Monday, October 27, 2014

Marc Faber to speak at Cayman Islands Oct 30

Dr Marc Faber will be speaking at the Cayman Investment Forum on Oct 30, 2014 at the Marriott Beach Resort in Cayman Islands. 

The event, which includes lunch and a cocktail and networking event, begins at 11:30 a.m. Tickets are $125 for general admission and $75 for members of CFA Cayman.

Wednesday, October 22, 2014

Abenomics is a failure

My sense is that Abenomics is a complete disaster in the sense that the cost of living – because Japan imports a lot of goods and as the Yen weakens these costs have been going up far more than wages and so real incomes are down.

Tuesday, October 21, 2014

Commodities such as Oil have longer term price strength

The markets have become quite volatile, largely because of money printing. This concerns not just oil, but all commodities. The price of corn, wheat, soybeans are all down around 50 percent from the highs. They can be down for a while, but in my view, they will not stay down.

Monday, October 20, 2014

Deflation may be on the horizon

The bond market is manipulated by central bank buying of government debt. Yields are lower than they would otherwise be if the Fed and other central banks didn't buy them. 

Secondly, the decline in yields may be a sign that bonds buyers don't believe in the global recovery story when it comes to the economy. In fact, the low yields on bonds would suggest that we may be entering a period of deflation.

Wednesday, October 15, 2014

US compares favorably with France in terms of big government

The U.S. is not yet that bad [in terms of Government intervening in private sector]. But say from 1930 government spending as a percent of the economy has gone from 7.8 percent to now over 41 percent. 

It compares favorably with France which is now at 57 percent.

But the bigger the government is, the less dynamic the economy can be and the less gross there will be. But the governments don’t see that way.

Tuesday, October 14, 2014

Monday, October 13, 2014

All markets are dangerous in short term

I think most people haven't made that much money in US stocks this year. Some Hedge Funds have made money, and others have lost some money. Its been for many Hedge Funds a difficult environment. And usually when you have US dollar strength, it means its a sign of tightening global liquidity which usually hasn't been particularly good for US Stocks. 

Now if I look around the world, US stocks are very pricey compared to other shares around the world. Maybe they will go up a little bit more like in 1987 or March 2000 and then will drop a lot. 

But in general, if you take a view of the next 7 to 10 years, I think you will make more money in emerging economies, where by near term I think all markets are vulnerable.

Wednesday, October 8, 2014

More money printing leads to more Inequality in society



"What the Fed has done is catastrophic". - Marc Faber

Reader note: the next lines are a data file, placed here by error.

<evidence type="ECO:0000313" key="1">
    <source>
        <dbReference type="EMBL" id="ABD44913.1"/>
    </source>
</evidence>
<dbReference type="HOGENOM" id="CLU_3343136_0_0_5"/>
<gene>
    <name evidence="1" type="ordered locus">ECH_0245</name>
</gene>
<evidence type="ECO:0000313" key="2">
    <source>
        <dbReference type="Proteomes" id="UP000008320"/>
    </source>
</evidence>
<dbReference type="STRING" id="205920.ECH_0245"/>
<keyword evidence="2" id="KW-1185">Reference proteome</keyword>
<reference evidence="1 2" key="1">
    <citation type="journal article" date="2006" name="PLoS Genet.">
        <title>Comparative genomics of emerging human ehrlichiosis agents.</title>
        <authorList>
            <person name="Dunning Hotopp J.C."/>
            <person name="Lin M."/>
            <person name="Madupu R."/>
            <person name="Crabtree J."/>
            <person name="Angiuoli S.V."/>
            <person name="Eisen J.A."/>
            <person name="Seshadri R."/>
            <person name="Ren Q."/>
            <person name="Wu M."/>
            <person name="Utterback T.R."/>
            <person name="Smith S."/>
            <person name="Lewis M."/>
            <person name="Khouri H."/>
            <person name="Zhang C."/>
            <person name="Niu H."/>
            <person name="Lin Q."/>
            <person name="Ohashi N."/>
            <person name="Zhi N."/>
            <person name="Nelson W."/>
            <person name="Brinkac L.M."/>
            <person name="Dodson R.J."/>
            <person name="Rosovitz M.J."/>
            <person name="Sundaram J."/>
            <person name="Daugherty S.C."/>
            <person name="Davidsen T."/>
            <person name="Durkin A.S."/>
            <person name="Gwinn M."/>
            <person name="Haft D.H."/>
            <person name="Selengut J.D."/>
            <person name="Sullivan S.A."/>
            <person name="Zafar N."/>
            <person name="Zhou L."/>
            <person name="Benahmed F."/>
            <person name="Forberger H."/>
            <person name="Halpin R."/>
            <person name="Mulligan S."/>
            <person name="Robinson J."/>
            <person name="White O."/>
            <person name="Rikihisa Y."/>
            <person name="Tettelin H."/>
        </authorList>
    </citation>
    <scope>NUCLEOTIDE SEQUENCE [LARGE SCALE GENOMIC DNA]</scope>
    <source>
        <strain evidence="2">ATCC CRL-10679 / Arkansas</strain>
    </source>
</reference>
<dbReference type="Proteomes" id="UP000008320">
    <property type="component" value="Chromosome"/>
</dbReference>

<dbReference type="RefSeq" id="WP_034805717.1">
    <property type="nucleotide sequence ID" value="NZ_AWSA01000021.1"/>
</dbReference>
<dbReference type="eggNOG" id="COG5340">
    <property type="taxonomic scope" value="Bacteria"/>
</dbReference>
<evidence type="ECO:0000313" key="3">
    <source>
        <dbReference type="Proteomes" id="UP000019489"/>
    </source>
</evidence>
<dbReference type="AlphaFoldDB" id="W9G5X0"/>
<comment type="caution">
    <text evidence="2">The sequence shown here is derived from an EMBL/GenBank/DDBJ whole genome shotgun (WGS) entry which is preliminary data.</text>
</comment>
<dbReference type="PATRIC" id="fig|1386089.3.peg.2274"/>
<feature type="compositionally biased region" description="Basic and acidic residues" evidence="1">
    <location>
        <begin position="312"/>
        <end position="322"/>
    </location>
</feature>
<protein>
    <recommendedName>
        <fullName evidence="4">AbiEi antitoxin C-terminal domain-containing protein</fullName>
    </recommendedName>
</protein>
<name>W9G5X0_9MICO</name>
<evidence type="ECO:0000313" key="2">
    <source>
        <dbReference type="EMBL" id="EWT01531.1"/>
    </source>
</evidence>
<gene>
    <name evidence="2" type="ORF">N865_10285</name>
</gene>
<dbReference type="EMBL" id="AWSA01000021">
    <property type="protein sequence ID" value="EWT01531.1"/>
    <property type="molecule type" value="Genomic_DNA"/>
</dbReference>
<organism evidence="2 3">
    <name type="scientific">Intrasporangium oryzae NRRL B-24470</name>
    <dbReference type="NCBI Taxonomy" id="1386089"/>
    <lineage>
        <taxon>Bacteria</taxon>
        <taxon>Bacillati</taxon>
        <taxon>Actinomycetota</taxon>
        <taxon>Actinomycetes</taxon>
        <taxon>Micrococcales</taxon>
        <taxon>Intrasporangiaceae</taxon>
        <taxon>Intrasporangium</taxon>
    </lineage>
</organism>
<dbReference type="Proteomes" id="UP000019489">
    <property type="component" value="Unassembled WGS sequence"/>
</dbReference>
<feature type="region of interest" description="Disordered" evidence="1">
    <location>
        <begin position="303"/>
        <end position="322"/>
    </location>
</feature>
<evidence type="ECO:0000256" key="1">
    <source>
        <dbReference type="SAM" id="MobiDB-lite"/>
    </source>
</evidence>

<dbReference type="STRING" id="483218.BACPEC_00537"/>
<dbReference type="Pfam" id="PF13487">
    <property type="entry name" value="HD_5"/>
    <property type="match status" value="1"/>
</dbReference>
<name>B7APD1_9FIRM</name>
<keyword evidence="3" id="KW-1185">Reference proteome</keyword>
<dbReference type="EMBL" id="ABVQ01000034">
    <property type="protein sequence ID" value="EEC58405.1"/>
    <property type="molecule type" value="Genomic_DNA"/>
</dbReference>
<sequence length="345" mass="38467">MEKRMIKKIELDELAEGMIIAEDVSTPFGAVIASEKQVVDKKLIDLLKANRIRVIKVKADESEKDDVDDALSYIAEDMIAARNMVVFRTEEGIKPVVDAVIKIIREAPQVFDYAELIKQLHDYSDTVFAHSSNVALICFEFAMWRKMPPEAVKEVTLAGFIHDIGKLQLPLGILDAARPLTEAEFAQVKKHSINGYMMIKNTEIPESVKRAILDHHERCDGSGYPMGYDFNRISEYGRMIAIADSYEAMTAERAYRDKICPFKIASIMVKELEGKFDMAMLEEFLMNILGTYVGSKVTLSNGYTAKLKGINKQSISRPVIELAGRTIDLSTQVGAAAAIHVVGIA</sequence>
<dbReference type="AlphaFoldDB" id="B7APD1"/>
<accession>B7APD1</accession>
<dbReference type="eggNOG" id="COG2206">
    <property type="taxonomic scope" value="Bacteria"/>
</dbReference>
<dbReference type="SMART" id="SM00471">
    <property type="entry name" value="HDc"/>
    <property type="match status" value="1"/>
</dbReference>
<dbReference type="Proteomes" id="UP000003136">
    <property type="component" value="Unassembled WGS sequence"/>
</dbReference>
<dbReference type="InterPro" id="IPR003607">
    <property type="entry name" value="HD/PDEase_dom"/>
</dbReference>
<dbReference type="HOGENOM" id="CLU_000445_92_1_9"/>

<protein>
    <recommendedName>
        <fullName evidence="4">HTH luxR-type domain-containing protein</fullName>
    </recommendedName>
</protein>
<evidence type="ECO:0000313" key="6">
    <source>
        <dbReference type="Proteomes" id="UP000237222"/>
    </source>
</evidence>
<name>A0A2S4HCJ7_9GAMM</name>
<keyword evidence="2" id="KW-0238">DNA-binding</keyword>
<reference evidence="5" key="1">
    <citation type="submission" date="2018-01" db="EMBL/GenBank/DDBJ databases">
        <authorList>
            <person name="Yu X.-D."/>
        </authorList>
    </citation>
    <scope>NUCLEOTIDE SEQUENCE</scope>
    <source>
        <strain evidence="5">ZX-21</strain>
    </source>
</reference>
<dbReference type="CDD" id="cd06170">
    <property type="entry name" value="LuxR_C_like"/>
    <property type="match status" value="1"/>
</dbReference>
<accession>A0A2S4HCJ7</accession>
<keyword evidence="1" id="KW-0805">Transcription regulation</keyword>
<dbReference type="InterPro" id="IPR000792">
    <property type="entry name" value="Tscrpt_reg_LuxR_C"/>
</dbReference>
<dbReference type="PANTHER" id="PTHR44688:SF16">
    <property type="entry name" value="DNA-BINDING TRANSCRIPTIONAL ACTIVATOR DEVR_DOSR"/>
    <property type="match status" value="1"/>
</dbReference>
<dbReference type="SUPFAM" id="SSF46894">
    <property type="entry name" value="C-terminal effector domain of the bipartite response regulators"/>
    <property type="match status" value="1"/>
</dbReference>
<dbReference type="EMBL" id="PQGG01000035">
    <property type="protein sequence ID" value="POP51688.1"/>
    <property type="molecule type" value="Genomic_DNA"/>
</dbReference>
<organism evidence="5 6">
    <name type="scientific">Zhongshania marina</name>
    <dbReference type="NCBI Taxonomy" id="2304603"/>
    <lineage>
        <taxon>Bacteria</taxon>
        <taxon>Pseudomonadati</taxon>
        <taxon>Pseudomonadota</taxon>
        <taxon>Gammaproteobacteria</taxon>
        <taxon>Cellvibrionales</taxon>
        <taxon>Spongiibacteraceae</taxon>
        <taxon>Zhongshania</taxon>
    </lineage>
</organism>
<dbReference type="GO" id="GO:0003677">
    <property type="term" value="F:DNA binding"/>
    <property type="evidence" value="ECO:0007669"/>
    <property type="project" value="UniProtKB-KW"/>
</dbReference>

Monday, October 6, 2014

Gloom Boom Doom - October 2014 Report

Thomas Sowell recently penned an article entitled, Mob Rule Economics in which he takes a critical view of higher minimum wages. Sowell writes that,
“While we talk about democracy and equal rights, we seem increasingly to let both private and government decisions be determined by mob rule. There is nothing democratic about mob rule. It means that some people's votes are to be overruled by other people's disruptions, harassments and threats. The latest examples are the mobs in the streets in cities across the country, demanding that employers pay a minimum wage of $15 an hour, or else that the government makes them do so by law. Some of the more gullible observers think the issue is whether what some people are making now is ‘a living wage.’ This misconstrues the whole point of hiring someone to do work. Those who are being hired are paid for the value of the work they do.”

In general, I believe that people instinctively want to work, and I am also convinced that people who work are happier than people who have no jobs. However, I also see every day people who would be perfectly fit to work – in some cases with special skills – that actually prefer not working and instead opt out to receive some benefits from the government.

High unemployment and a declining labor force participation rate in the Western world has numerous causes including affluence, changing attitudes from “personal responsibility” to “entitlements,” and especially because of the government’s generosity. It is evident that with increasing Government transfer payments, a decline in salaries and wages as a percentage of the economy and a contraction in the civilian labor force participation rate occurred.

Over the last few years, a heated debate has raged about the causes of a structural decline in the rate of economic growth in the advanced economies of the West and Japan. For us investors this discussion is important in terms of the future movement of interest rates, which I think could stay low for US Treasuries for quite some time. 

Wednesday, October 1, 2014

Today's generation not as motivated to work as previous generation

I think we have today in the world an entire generation who no longer wants to wake up at 7:00 in the morning and go to work at 8:00 or 9:00 in the morning and then come home at 5:00 or 6:00 in the evening and be pushed around by a boss. 

There's a generation of people who would rather do relatively little. They may opt to live with their parents in the basement or wherever that may be, so they have no responsibility to pay the rent for a house or to buy a house. 

They may drive around daddy or mommy's car and so forth. 

So I believe we have a structural change where people actually prefer to not do very much.